The evidence is in
I’ve spent the past few months a little like Charlie Brown in the pumpkin patch, waiting with equal measures hope and fear, for winter to arrive. (It’s not lost on me that there may be a more go with the flow way to live this life).
But it’s the end of March and the evidence is in. We ate our first dandelion salad; the lemony yellow goldfinches are back; the chickens have ramped up their laying; Utah topo maps are co-mingling with camping lists; the cold frames are thundering with greens; jackets are now strictly eveningwear.
The garden and I are waking up together, a little shy and out of practice. I’ve been mostly strolling around, observing (which may be a strategy to avoid actually working), but I can already see this is how I’ll garden when I’m an old lady—which feels approximately 7 yrs away—more observation and welcoming, less agenda (i.e. work).
As I stroll around, skimming my hands through the soil, plucking lambs quarter seedlings, everything feels both startlingly new and reassuringly familiar, like all my relationships, I suppose. And honestly, as much as my mind wants to evaluate and judge how the garden and I are doing…carrots are late, tomatoes on time, arugula early, should I be planting potatoes?…I’m hoping to wrest myself from the pumpkin patch of hopes and fears and just attend to what each moment requires.
This morning Col woke me up at his idea of morning. I extended an arm, he nestled in, and I folded it back over him like the metal bar on a carnival ride, locked and secure. He immediately fell back asleep. It reminded me of all the times very small children had fallen asleep in my arms while I plotted how to slip away unnoticed, feeling like a bank robber about to pull off a heist.
This time I stayed, knowing how rare and precious these moments are. I felt my ten year old’s heartbeat threading his body; I nuzzled his hair, still drenched in the fresh warm smells of youth. I could slip away, I thought. I could meditate, make coffee, read my book. But I stayed. He slept for an hour, until the sun rose and filled the room with light.
News and Classes and Such:
1) Have I given you a link to Dan’s etsy site? I’m such a biased, enthusiastic promoter of his arts and crafts that I hardly trust myself to write a description without morphing into a team of backflipping cheerleaders. So, you know, go check it out, it’s pretty cool.
2) I am teaching another Fermentation 101 class at Durango Natural Foods (which appears to be my new hippie sugar daddy, sponsoring all classes I dream up. Thank you) April 8th, 6 – 7:30. We’ll be talking about the history, art and science behind different types of fermentation, plus make our own batch of kimchi to take home. Cost: $17 for co-op members, $20 for non members. Register at the store, or call 970.247.8129
3) I’m also teaching Fermented Drinks: Kombucha and Ginger Ale with Jennifer Smith at Durango Natural Foods, May 13th, 6 – 7:30. We’ll be sampling, discussing, and going through a step-by-step process to make kombucha and ginger ale. You will take home a ginger ale starter, and first seven sign ups get a kombucha scoby. Cost: $17 for co-op members, $20 for non-members. Register at the store or call 970.247.8129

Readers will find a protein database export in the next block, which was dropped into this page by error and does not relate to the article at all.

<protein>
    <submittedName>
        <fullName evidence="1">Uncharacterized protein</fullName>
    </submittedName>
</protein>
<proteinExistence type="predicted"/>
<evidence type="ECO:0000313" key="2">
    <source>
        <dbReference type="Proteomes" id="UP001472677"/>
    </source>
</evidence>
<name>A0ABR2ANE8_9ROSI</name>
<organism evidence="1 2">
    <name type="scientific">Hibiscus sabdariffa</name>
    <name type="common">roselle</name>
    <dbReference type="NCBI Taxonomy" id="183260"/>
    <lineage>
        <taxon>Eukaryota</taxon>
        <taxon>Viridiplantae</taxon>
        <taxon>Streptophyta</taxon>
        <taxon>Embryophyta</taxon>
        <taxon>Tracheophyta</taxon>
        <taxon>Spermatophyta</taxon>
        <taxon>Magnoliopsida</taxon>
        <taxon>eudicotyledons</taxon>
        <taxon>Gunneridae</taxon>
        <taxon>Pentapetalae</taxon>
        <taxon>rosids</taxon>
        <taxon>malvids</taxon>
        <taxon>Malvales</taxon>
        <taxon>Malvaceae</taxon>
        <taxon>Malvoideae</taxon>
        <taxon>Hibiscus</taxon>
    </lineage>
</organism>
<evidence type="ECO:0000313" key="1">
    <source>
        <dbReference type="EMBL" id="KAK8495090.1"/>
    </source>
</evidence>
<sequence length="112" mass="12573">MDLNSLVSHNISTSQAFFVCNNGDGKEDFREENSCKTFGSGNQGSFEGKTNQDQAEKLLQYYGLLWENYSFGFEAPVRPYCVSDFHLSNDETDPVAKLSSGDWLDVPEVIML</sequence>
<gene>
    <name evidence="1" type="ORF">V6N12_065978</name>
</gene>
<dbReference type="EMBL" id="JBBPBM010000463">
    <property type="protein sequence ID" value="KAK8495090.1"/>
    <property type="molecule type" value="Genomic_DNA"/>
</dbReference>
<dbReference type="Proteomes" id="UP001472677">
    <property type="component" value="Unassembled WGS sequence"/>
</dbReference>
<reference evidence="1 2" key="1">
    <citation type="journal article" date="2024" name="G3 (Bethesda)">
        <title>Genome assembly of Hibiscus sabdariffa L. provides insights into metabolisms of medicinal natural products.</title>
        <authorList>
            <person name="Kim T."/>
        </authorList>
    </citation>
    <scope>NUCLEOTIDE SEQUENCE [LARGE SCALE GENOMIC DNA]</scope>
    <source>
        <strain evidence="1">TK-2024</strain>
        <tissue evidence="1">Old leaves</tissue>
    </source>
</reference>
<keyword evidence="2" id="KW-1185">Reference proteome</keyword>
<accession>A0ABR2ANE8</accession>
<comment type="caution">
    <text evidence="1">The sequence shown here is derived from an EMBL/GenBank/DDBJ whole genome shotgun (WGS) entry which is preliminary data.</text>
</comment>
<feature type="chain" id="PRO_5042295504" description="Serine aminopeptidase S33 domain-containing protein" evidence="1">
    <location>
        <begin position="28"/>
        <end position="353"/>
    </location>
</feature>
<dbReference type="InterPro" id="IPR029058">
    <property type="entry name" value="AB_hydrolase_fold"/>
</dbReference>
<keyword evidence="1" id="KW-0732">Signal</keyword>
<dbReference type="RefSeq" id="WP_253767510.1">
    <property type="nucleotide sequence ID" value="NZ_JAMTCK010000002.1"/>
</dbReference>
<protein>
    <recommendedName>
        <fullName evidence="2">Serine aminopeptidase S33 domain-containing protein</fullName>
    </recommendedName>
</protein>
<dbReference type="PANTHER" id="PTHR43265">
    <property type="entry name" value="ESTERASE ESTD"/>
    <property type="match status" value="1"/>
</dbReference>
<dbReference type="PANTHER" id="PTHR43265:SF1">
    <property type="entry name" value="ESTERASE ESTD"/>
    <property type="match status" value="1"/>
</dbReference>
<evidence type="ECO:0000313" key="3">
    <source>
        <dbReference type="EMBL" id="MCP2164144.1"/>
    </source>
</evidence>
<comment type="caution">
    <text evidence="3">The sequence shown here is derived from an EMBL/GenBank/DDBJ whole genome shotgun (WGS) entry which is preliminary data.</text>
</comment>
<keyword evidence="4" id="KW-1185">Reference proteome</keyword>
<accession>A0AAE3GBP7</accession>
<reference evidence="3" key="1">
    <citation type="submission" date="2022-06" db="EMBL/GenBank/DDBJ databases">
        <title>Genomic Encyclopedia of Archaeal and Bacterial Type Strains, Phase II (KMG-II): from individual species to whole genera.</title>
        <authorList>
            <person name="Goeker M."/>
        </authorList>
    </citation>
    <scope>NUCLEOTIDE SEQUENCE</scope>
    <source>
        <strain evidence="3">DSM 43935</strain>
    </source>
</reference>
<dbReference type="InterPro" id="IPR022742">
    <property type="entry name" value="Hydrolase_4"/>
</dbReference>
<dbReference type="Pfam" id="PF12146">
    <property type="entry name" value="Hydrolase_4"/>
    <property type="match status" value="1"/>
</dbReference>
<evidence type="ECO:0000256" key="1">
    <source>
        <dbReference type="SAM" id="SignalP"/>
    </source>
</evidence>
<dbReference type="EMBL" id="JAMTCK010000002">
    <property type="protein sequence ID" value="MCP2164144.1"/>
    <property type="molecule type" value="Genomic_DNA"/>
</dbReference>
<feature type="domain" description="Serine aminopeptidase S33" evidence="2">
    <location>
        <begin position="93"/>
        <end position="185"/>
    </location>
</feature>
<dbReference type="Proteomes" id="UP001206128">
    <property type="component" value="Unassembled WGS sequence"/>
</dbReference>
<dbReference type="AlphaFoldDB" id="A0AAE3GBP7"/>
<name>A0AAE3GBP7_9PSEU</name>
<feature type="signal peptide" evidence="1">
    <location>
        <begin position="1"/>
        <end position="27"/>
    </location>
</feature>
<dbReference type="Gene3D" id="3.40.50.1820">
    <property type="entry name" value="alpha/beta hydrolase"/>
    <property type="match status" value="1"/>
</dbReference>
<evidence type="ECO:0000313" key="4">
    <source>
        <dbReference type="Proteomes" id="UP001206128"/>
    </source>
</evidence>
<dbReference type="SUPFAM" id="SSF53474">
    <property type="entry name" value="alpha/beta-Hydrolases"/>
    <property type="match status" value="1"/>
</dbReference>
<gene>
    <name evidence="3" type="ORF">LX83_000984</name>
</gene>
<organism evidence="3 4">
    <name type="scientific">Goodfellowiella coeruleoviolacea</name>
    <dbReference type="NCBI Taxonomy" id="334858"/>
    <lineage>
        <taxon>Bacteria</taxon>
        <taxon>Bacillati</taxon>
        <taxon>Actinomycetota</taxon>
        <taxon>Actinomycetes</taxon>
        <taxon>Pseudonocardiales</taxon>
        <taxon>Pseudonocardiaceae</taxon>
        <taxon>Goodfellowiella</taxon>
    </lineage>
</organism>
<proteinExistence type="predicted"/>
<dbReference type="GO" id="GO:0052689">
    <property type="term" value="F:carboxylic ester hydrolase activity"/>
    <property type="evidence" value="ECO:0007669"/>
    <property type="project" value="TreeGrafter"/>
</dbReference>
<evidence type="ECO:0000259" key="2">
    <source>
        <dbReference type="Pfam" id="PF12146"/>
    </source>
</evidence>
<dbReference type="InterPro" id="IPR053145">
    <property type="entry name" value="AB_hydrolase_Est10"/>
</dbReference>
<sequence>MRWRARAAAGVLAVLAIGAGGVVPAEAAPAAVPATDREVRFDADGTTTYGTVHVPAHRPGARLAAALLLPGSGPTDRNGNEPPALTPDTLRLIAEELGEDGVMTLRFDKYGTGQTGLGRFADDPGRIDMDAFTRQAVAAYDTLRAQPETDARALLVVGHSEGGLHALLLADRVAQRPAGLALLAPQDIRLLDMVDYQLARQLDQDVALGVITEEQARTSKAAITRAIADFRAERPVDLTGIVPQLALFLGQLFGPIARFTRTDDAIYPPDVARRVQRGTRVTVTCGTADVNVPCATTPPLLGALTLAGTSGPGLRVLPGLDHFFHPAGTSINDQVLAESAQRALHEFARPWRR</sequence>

Harry Potter inspired play.
4) This summer I’m teaching a Harry Potter discussion and writing class for kids ages 9-13. (Partially so my kids finally think I’m cool). We’ll discuss the classic hero’s journey, the evolution of Harry’s primary relationships, why we’re attracted to the idea of Good vs Evil and the pitfalls therein. We’ll play games, unearth obscure factoids (who can name all the Gryffindor passwords?) and I’ll give the children in-class, related, writing assignments (write an advertisement for your favorite magical tool!). Two options: Wednesdays, June 10th – July 8th, 3:30 – 4:45 pm OR Tuesdays, 3:45 – 5:00 pm, July 14th – August 11th. please let me know if you’re interested. Cost: $90. Class limited to 8 children and is already filling, so register soon!
5) Two out of five of Dan’s bow-making students are now shooting their bows! Dan is like a proud Papa, fawning over them as they get ready to leave the bow-making nest. (Next bow-making class will start in fall). Dan will be teaching a one day, comprehensive Hide-Tanning Class in May (details TBD, e-mail if you’re interested) and is putting together a Hunting Skills Class for teenagers this summer (which could also be titled: how to see wildlife and read their signs). Limited space. Again, e-mail if interested.
We are heading off to Utah for the quintessential Colorado spring break camping trip. Rose is over-packing in the form of copious shoes, Col is underpacking, trying to forget his toothbrush, Dan keeps winking at me, whispering, “Me and you, in the canyon.”
With love and spring blessings,